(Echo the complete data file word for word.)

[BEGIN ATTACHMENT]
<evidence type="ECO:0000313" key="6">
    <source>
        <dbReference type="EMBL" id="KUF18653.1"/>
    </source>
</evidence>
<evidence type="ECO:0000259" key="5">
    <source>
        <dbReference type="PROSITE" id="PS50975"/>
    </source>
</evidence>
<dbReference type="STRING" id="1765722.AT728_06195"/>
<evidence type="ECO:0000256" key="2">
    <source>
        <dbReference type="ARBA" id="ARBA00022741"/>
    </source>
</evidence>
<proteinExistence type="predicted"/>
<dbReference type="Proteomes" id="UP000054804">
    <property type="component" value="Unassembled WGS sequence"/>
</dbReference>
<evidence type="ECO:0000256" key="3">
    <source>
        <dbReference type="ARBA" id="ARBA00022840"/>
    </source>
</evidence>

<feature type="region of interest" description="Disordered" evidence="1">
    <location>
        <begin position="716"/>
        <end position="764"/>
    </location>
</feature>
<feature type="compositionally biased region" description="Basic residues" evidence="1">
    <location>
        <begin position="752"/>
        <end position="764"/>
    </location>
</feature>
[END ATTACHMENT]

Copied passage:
<evidence type="ECO:0000313" key="6">
    <source>
        <dbReference type="EMBL" id="KUF18653.1"/>
    </source>
</evidence>
<evidence type="ECO:0000259" key="5">
    <source>
        <dbReference type="PROSITE" id="PS50975"/>
    </source>
</evidence>
<dbReference type="STRING" id="1765722.AT728_06195"/>
<evidence type="ECO:0000256" key="2">
    <source>
        <dbReference type="ARBA" id="ARBA00022741"/>
    </source>
</evidence>
<proteinExistence type="predicted"/>
<dbReference type="Proteomes" id="UP000054804">
    <property type="component" value="Unassembled WGS sequence"/>
</dbReference>
<evidence type="ECO:0000256" key="3">
    <source>
        <dbReference type="ARBA" id="ARBA00022840"/>
    </source>
</evidence>

<feature type="region of interest" description="Disordered" evidence="1">
    <location>
        <begin position="716"/>
        <end position="764"/>
    </location>
</feature>
<feature type="compositionally biased region" description="Basic residues" evidence="1">
    <location>
        <begin position="752"/>
        <end position="764"/>
    </location>
</feature>